Russian painter, printmaker, decorative artist and writer of Ukranian birth. One of the pioneers of abstract art, Malevich was a central figure in a succession of avant-garde movements during the period of the Russian revolutions of 1905 and 1917 and immediately after. The style of severe geometric abstraction with which he is most closely associated, SUPREMATISM, was a leading force in the development of CONSTRUCTIVISM, the repercussions of which continued to be felt throughout the 20th century. His work was suppressed in Soviet Russia in the 1930s and remained little known during the following two decades. The reassessment of his reputation in the West from the mid-1950s was matched by the renewed influence of his work on the paintings of Ad Reinhardt and on developments Related Paintings of Kazimir Malevich :. | Flower Girl, | Black Cross | Self-Portrait | Bureau and Room | suprematist painting |
Related Artists:Antonio Bellucci
Antonio Bellucci (1654-1726) was an Italian painter of the Rococo period, who was best known for his work in England, Germany, and Austria. He was one of the many Venetian-trained artists of his time, including Ricci, Tiepolo, Amigoni, and others, who sought commissions north of Italy, providing patrons with the then-popular Italianate grand-manner frescoes for private palaces.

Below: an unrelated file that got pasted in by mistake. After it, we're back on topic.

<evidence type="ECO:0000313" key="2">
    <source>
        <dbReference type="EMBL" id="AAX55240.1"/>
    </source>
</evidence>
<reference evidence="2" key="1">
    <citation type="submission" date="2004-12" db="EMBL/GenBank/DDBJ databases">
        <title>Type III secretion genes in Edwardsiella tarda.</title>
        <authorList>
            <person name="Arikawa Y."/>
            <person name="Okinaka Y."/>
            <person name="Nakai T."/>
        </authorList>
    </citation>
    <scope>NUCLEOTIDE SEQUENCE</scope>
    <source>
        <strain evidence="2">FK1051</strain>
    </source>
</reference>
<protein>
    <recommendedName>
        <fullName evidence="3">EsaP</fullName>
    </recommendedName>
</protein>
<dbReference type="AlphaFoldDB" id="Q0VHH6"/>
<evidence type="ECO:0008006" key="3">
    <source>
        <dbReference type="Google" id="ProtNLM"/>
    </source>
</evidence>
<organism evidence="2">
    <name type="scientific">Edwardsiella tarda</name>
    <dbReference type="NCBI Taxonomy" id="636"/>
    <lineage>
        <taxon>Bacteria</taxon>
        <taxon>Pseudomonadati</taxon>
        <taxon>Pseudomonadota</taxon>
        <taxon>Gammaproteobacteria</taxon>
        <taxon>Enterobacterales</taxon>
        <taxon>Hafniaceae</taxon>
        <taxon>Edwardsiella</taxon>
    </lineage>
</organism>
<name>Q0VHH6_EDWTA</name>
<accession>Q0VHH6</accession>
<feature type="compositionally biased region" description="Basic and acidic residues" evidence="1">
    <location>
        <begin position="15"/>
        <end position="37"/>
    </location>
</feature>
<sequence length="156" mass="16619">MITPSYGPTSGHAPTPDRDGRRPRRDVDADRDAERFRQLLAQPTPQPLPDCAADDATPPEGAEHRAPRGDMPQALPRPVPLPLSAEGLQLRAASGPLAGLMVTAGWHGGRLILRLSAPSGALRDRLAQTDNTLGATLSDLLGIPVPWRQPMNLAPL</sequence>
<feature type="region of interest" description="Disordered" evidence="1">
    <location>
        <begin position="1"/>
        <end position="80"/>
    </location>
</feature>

(c. 1607, Gorinchem - 1 June 1681, Rotterdam) was a Dutch Golden Age painter
He was born into a family of artists, and learned to paint from his father Herman, along with his brothers Abraham and Herman Saftleven the Younger. He lived for a time in Utrecht with his brother.
Saftleven's subject matter covered various subjects, including genre works, portraits, beach scenes, and biblical and mythological themes. Some consider his images of Hell to be his most individual contribution to Dutch painting
Ranney William Tylee
German-born American Painter, 1813-1857
American painter. He spent six formative years in the hill country of North Carolina. By 1834 he was working and studying drawing in New York, but two years later he went to Texas to join in the war for independence. Although he returned to New York a year later, it was not until 1846, with the outbreak of the Mexican War, that Ranney began to use his Western experience as the basis for his painting. With the encouragement of the American Art Union, he executed three types of Western subject: the Western trapper or hunter, pursuing a dangerous life on the prairies, as in Trapper's Last Shot (1850; untraced; engraved and lithographed by T. Dwight Booth); the pioneer family, heading across the plains with children, dogs and goods, as in Advice on the Prairie (1853; Malvern, PA, Claude J. Ranney priv. col.); and the dangers of emigration, for example Prairie Fire.